A Walking Tour of Ronda's Architectural Landmarks

Puente Nuevo, Ronda; Steven Gerner/flickr
Puente Nuevo, Ronda; Steven Gerner/flickr
Photo of Mark Nayler
16 February 2018

Ronda is not a particularly large town, so its key architectural attractions can all be visited by foot in a single day. Below, we take you on a walking tour of Ronda’s most spectacular sites, from the breathtaking “New Bridge” to some of the best-preserved Arabic baths in Spain.


Museum, Sports Center
Map View
Plaza de Toros de Ronda
Plaza de Toros de Ronda | ©BKP
Start your walking tour of Ronda’s architectural gems at the bullring, located in the newer part of town known as El Mercadillo (The Little Market). Completed in 1785 by the same architect who designed the town’s breathtaking “New Bridge”, this is the oldest bullring in use in Spain today. There is just one bullfight a year here, in August, but the ring can be visited all year round, as can the bullfighting museum inside.

New Bridge

Map View
From the bullring, stroll over the Plaza de España and prepare for a sight that will take your breath away. Within a few minutes you will find yourself standing on Ronda’s terrifying and beautiful Puente Nuevo, or “New Bridge”, which spans the 120 metre (394 foot) deep El Tajo gorge below. Fifty workers lost their lives in the construction of this magnificent structure, which was completed in 1793 after forty years of perilous labour.

Old Bridge

Map View
The so-called Puente Viejo (Old Bridge) is located about a 15 minute walk from its more famous and much taller relative, and accessed by pathways that descend into the El Tajo gorge in both the “new” and old parts of town. It dates from the early 17th century, and is one of two crossings that the New Bridge was built to improve upon (the other is a little further down the river and was built by the Moors).

Arabic Baths

If you’re standing on the Puente Viejo and facing the New Bridge, take the road that leads off to your right, beyond the old city walls. After about ten minutes, you’ll arrive at some of the best-preserved Arabic Baths in Spain. Ronda’s Baños Arabes date from the 10th and 11th centuries, and are made up of three spaces, which maintained cold, medium and hot temperatures. Particularly beautiful are the star-shaped ventilation holes in the ceilings.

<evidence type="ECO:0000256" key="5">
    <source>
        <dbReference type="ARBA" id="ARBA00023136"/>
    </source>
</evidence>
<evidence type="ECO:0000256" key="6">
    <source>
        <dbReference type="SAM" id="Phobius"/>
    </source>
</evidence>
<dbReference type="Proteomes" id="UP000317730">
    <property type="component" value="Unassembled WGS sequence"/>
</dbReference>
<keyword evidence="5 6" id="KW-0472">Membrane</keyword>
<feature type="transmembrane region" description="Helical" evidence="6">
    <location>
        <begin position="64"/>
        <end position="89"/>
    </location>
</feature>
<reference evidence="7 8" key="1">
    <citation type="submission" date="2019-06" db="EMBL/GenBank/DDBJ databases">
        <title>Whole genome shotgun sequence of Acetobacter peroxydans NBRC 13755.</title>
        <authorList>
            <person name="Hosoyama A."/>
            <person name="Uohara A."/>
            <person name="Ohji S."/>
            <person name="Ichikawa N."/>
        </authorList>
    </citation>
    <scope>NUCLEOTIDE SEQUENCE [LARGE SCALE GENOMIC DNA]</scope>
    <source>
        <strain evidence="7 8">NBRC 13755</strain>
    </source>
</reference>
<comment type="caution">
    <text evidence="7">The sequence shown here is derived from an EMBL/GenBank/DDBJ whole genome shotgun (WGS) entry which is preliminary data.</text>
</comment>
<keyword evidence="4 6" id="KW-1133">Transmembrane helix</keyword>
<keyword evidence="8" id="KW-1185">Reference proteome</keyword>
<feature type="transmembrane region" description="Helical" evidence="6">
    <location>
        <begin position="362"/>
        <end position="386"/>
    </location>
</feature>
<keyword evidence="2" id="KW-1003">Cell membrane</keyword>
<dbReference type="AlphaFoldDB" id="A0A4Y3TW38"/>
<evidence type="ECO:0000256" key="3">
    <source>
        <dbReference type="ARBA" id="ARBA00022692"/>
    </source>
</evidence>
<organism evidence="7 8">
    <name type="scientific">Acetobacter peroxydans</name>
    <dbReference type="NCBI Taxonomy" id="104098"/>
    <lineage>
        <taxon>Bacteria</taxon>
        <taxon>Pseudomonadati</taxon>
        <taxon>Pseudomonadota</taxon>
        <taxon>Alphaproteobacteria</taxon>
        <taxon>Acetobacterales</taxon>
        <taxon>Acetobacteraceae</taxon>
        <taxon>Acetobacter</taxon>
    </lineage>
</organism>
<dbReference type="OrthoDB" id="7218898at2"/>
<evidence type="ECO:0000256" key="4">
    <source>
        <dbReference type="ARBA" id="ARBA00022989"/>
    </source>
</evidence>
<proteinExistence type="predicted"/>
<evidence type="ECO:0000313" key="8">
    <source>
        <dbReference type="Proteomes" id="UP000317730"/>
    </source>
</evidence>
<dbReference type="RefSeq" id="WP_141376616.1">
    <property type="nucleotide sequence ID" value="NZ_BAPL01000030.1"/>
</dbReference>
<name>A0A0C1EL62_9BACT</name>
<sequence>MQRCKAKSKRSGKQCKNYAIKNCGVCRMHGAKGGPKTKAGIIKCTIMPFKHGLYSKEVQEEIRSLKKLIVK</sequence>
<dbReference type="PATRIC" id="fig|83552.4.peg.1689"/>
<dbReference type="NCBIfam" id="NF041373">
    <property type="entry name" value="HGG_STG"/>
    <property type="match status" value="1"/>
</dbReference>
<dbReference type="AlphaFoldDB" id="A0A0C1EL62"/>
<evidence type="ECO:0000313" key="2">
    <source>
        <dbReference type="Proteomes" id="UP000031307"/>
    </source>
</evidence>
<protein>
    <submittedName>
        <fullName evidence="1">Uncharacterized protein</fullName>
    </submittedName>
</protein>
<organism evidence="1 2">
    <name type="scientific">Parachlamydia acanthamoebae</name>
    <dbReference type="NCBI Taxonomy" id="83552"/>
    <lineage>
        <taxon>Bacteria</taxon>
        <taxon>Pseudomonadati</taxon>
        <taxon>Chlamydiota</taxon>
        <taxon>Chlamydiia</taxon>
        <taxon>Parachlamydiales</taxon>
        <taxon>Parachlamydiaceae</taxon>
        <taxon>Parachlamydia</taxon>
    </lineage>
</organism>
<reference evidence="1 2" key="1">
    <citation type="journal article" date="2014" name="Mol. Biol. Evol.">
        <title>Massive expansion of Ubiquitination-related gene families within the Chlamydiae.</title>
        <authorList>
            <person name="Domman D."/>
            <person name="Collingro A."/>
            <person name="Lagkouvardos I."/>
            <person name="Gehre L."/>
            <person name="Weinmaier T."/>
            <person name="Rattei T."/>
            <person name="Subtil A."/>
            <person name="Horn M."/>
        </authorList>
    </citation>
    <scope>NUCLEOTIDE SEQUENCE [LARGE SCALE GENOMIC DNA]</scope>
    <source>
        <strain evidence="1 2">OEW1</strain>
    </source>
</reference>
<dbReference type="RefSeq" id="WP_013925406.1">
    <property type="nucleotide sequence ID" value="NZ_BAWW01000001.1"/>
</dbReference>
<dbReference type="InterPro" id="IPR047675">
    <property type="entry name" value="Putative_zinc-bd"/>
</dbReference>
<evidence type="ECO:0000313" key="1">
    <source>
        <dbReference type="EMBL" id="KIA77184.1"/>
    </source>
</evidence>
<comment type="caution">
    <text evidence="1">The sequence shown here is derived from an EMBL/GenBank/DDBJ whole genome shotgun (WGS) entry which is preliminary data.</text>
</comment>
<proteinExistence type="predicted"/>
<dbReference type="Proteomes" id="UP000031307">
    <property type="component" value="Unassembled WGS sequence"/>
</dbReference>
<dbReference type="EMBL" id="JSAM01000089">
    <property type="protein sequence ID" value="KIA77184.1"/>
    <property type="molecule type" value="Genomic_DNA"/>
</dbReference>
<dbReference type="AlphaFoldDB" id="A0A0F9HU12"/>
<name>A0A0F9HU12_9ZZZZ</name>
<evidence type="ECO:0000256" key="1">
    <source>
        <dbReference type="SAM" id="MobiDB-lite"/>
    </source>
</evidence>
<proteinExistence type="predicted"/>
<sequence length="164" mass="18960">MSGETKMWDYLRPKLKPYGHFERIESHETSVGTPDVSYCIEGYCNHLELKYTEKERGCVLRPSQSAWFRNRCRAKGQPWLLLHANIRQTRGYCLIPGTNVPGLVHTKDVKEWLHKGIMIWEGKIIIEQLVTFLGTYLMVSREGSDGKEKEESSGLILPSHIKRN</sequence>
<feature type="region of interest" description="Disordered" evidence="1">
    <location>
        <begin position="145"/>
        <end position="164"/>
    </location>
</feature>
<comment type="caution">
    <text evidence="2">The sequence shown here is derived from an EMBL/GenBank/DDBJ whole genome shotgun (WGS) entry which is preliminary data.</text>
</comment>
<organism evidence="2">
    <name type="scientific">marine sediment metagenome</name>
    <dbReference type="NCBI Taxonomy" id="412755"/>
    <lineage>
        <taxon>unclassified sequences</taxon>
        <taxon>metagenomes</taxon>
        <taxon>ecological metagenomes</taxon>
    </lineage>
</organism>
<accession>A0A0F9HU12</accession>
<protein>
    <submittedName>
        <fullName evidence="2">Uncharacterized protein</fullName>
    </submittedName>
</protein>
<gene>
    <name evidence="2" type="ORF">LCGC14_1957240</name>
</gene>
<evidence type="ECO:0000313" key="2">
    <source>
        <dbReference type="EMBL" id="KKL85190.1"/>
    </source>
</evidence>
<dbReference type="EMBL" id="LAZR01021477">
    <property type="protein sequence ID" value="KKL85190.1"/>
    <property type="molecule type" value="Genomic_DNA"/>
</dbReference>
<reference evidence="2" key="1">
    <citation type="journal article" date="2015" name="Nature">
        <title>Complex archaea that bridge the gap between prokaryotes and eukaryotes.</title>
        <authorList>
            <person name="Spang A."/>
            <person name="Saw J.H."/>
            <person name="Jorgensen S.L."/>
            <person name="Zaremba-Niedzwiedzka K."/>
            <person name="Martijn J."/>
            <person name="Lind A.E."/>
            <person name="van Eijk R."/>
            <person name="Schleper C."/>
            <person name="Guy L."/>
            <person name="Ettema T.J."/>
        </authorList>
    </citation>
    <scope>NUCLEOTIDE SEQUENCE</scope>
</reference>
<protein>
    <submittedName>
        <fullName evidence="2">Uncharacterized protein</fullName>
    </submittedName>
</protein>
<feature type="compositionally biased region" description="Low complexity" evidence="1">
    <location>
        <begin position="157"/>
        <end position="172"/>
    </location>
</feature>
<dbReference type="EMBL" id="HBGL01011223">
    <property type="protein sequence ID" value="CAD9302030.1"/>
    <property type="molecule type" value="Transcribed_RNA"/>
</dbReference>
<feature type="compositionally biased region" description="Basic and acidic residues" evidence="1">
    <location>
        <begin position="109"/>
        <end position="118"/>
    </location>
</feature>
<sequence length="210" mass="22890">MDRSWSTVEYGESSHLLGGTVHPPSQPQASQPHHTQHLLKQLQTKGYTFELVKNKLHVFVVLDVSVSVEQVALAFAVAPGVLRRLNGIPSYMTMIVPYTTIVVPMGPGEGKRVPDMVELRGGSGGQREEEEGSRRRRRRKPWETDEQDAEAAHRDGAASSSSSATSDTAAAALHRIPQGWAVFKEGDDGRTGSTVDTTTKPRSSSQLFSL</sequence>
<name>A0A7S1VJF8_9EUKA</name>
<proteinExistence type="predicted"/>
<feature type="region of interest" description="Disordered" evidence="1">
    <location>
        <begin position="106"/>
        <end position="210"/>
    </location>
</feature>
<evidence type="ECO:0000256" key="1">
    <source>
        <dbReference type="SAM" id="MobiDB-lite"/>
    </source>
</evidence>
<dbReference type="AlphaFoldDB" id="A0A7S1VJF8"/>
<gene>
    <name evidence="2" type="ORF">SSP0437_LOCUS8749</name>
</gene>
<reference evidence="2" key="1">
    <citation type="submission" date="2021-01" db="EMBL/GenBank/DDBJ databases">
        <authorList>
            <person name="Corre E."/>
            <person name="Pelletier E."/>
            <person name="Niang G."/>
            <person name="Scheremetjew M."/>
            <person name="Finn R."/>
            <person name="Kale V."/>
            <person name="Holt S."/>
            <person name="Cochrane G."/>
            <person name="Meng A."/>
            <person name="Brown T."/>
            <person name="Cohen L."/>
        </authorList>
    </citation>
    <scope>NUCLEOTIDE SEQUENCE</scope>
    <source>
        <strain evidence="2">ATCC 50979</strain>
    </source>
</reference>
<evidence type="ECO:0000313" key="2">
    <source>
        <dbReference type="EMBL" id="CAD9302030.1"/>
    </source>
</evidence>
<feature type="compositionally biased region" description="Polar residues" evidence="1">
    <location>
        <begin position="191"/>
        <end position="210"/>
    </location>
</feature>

11 Calle Molino de Alarcón, Ronda, Spain, +34 952 18 71 19

House of the Moorish King

Leaving the Arabic baths, retrace your steps and cross the Puente Viejo to reach the other side of El Tajo. It’s then a steady uphill walk to reach the unloved but elegant Casa del Rey Moro. This is an attraction that should come with a disclaimer, as it was built in the 18th century not, as its name suggests, during Ronda’s Moorish period. The house itself is closed, but the gardens are spectacular: split over three levels, they adorn the cliffs of the gorge like giant hanging baskets.

12 Calle Cuesta de Santo Domingo, Ronda, Spain

Moorish Quarter

Emerging from the lavish gardens of the Moorish King’s house, you will find yourself in one of the most romantic and attractive neighbourhoods in all of Andalusia. This is the oldest part of Ronda and is known simply as La Ciudad (The Town). It dates from the town’s period under Moorish rule, which lasted from the 8th to the 15th centuries, and is packed to bursting-point with gorgeous old townhouses. Turn off Google Maps, wander and surrender to its charms.

Ronda’s Casa del Rey Moro clings to the side of the gorge; Matias!/WikiCommons

Mondragón Palace

Wind up your walking tour of Ronda’s architectural wonders at one of the old town’s most beautiful buildings. The Palacio Mondragón was built to house the town’s Moorish royalty in the early 14th century, but was re-styled by a distinguished Catholic family from Seville at the close of the 15th century. A mix of Moorish and more classical styles is therefore evident – an aesthetic tribute to the blend of cultures that has shaped this stunning town.

Plaza Mondragón, s/n, Ronda, Spain +34 952 87 08 18

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